Dick Van Dyke and Mary Tyler Moore Set to Star in 'The Gin Game' for Kcet/Hollywood's "PBS Hollywood Presents"

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LOS ANGELES, Calif. - July 26, 2002 - Dick Van Dyke and Mary Tyler Moore will star in "The Gin Game" for KCET/Hollywood's acclaimed drama series PBS HOLLYWOOD PRESENTS. Pat Mitchell, president and CEO of PBS, made the announcement today at the Television Critics Association Press Tour in Pasadena. Arvin Brown (Just Ask My Children, The Inspector General) will direct the drama, which begins production July 29 at the KCET Studios in Hollywood.

Produced by KCET/Hollywood in association with Executive Producer Ted Hartley, chairman and CEO of RKO Pictures, Inc., and Emmy Award-winning Executive Producer Ellen M. Krass. "The Gin Game" reunites Dick Van Dyke and Mary Tyler Moore in their first acting performance together since "The Dick Van Dyke Show" (1961-66), the classic comedy series for which both stars earned multiple Emmys.

Based on the Pulitzer Prize-winning play by D.L. Coburn, who will adapt his work for television, "The Gin Game" is a powerfully bittersweet comedy, focusing on the relationship that develops between nursing home residents Fonsia Dorsey (Moore) and Weller Martin (Van Dyke) during a series of gin rummy games. Though Weller is the much more seasoned player, Fonsia consistently beats him and the more they play, the more frustrated Weller becomes. As the games progress, their ailments, misfortunes and losses are exposed in funny, honest and increasingly heated moments. What begins as a tentative friendship quickly turns into a battle of wills, but their need for companionship keeps the game going until all their cards are laid on the table.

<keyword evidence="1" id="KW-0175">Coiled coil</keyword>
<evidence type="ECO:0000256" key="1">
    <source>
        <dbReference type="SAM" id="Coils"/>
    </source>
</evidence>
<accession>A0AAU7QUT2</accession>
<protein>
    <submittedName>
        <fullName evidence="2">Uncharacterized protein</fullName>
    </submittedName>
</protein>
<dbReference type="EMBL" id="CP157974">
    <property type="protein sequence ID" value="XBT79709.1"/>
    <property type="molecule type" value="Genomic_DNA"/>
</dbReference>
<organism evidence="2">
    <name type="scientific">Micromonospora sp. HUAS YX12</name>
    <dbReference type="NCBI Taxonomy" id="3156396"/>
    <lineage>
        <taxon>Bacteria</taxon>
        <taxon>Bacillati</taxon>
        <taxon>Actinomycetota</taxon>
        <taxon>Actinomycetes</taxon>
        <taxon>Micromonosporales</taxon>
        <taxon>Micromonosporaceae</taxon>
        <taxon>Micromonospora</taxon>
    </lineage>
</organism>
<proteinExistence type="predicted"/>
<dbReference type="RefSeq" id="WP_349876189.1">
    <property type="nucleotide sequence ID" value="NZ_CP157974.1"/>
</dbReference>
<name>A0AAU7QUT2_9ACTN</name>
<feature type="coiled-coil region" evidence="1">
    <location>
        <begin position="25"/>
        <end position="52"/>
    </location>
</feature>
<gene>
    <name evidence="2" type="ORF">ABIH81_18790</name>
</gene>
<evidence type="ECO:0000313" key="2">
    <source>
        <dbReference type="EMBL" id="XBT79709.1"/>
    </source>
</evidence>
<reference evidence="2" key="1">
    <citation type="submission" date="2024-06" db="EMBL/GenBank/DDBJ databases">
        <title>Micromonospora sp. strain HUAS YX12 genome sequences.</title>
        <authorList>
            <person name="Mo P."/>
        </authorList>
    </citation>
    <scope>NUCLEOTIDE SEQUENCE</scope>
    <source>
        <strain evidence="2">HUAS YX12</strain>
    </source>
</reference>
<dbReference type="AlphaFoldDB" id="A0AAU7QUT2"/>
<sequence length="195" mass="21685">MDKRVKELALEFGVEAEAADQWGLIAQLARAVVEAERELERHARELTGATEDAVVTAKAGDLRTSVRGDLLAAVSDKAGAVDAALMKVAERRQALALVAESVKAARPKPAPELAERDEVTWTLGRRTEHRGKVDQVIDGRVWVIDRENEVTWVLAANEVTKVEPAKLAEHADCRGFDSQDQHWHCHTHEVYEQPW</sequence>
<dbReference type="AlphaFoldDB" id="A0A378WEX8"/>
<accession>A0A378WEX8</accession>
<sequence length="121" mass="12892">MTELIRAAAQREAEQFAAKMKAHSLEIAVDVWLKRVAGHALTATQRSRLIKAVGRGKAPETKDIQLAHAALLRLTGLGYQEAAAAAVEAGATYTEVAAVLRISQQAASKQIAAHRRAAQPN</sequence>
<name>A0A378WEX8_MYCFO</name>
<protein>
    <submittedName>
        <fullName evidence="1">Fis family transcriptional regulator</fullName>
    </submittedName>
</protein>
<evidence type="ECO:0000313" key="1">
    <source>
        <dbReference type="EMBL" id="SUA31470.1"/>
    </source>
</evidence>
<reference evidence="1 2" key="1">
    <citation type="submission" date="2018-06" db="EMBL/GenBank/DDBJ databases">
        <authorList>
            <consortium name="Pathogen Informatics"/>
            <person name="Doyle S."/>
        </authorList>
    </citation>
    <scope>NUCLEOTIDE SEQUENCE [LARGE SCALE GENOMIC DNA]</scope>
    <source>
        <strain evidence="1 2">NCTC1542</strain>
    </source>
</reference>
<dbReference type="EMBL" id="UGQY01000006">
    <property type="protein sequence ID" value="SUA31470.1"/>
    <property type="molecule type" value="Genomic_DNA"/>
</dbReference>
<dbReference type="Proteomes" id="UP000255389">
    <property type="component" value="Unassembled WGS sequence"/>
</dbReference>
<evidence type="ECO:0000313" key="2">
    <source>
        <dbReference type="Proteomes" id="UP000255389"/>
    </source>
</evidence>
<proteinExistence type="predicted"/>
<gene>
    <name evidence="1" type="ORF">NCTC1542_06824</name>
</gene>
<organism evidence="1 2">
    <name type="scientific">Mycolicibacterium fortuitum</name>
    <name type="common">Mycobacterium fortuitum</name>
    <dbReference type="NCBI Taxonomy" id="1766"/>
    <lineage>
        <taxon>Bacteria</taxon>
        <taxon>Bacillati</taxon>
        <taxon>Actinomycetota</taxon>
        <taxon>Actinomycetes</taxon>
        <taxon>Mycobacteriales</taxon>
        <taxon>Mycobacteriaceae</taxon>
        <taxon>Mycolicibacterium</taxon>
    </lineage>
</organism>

"This is a significant event in television history," said Ms. Mitchell. "Dick Van Dyke and Mary Tyler Moore are two of America's most beloved television icons and we are thrilled to reunite them in a production that will showcase their legendary chemistry in ways we've never seen before."